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Ex-Georgetown tennis coach sentenced to 2½ years in admissions scandal

Gordon Ernst helped secure admissions to Georgetown University in exchange for bribes

Gordon Ernst, former Georgetown tennis coach, departs federal court in Boston on March 25, 2019. (Steven Senne/AP)
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The former head tennis coach at Georgetown University was sentenced Friday to more than two years in prison for taking over $3 million in bribes to help wealthy families game admissions to the school.

The sentence for Gordon Ernst — who pleaded guilty last fall to conspiracy and bribery charges — is the harshest punishment yet administered in a sweeping national college-admissions scandal that exposed the intense anxiety families feel about access to elite universities, and how vulnerable the system could be to corruption.

Federal prosecutors described a scheme in which a college consultant in California, William “Rick” Singer, offered wealthy parents, including some celebrities, access to schools that decline most applicants — helping students to cheat on admissions tests and bribing coaches and others to label applicants as coveted recruits, even if they had no particular athletic talent.

More than 50 people, including actresses Lori Loughlin and Felicity Huffman, coaches and business executives, have pleaded guilty or been convicted in the scandal nicknamed “Varsity Blues” by federal prosecutors.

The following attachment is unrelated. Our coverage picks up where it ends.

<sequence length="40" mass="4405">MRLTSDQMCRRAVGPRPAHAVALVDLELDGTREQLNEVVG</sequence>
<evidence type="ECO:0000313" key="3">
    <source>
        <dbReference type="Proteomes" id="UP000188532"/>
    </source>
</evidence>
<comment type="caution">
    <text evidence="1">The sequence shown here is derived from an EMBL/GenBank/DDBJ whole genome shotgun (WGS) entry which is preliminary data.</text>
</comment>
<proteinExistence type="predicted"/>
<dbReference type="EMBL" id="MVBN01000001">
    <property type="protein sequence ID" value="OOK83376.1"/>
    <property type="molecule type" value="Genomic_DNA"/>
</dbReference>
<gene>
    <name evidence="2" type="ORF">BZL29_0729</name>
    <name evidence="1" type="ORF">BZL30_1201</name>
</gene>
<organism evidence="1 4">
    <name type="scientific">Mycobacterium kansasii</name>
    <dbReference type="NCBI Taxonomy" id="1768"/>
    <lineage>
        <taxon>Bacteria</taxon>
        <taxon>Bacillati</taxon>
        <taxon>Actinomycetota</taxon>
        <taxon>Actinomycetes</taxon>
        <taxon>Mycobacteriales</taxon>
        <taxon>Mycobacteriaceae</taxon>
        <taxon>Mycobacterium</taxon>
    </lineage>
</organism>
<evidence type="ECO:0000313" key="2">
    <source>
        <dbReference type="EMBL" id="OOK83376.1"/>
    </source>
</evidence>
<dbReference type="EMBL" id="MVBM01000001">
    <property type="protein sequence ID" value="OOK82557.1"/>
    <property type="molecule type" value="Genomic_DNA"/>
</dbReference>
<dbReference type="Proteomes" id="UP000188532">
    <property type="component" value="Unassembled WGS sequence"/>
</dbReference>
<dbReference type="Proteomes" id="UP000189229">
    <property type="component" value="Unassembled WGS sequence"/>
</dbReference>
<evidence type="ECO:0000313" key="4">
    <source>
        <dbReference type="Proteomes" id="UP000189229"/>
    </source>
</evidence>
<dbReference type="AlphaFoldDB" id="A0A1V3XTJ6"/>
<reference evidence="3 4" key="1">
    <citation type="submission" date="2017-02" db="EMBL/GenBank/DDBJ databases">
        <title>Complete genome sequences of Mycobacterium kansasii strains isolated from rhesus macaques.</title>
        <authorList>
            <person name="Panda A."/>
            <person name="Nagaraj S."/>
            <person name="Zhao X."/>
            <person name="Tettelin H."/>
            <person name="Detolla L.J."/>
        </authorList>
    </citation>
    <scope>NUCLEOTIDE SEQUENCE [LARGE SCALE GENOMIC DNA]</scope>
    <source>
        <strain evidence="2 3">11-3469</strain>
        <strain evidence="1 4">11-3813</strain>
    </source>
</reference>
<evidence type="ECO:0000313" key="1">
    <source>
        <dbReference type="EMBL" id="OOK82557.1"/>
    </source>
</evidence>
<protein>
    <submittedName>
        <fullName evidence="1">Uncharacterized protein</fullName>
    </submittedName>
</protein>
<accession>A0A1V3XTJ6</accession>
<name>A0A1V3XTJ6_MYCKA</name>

Ernst, the former head coach of men and women’s tennis at Georgetown, was so well regarded that he had coached Michelle and Malia Obama. But for more than a decade, federal officials said, Ernst helped at least 22 students get into Georgetown as purported tennis recruits in exchange for nearly $3.5 million in bribes. He did not report all the income on tax returns, according to the office of Rachael S. Rollins, the U.S. attorney for the District of Massachusetts.

‘Three spots’: Alleged bribery of tennis coach stings Georgetown admissions

Attorneys for Ernst did not immediately respond to requests for comment Friday.

Ernst grew up in Rhode Island and graduated from Brown University, where he played tennis and hockey. He eventually began coaching tennis at Northwestern University and the University of Pennsylvania before moving to the job at Georgetown in 2006.

Prosecutors said he regularly used at least two, and as many as five, of the six recruitment slots Georgetown allowed him each year to recruit students in exchange for bribes.

Georgetown raised questions about Ernst’s recruiting methods in 2017 and asked him to resign in 2018. The university changed internal protocols to review athletic credentials of recruits.

Ernst later became head coach of women’s tennis at the University of Rhode Island. He resigned from that role in 2019, according to the Providence Journal.

Last fall, Ernst, who is 55 and lives in Rockville, Md., and Falmouth, Mass., pleaded guilty to one count of conspiracy to commit federal programs bribery, three counts of federal programs bribery and one count of filing a false tax return.

U.S. District Judge Indira Talwani sentenced Ernst to 30 months in prison and two years of supervised release, with the first six months to be served at home. He was ordered to forfeit $3,435,053.

Monika Mathur contributed to this report.

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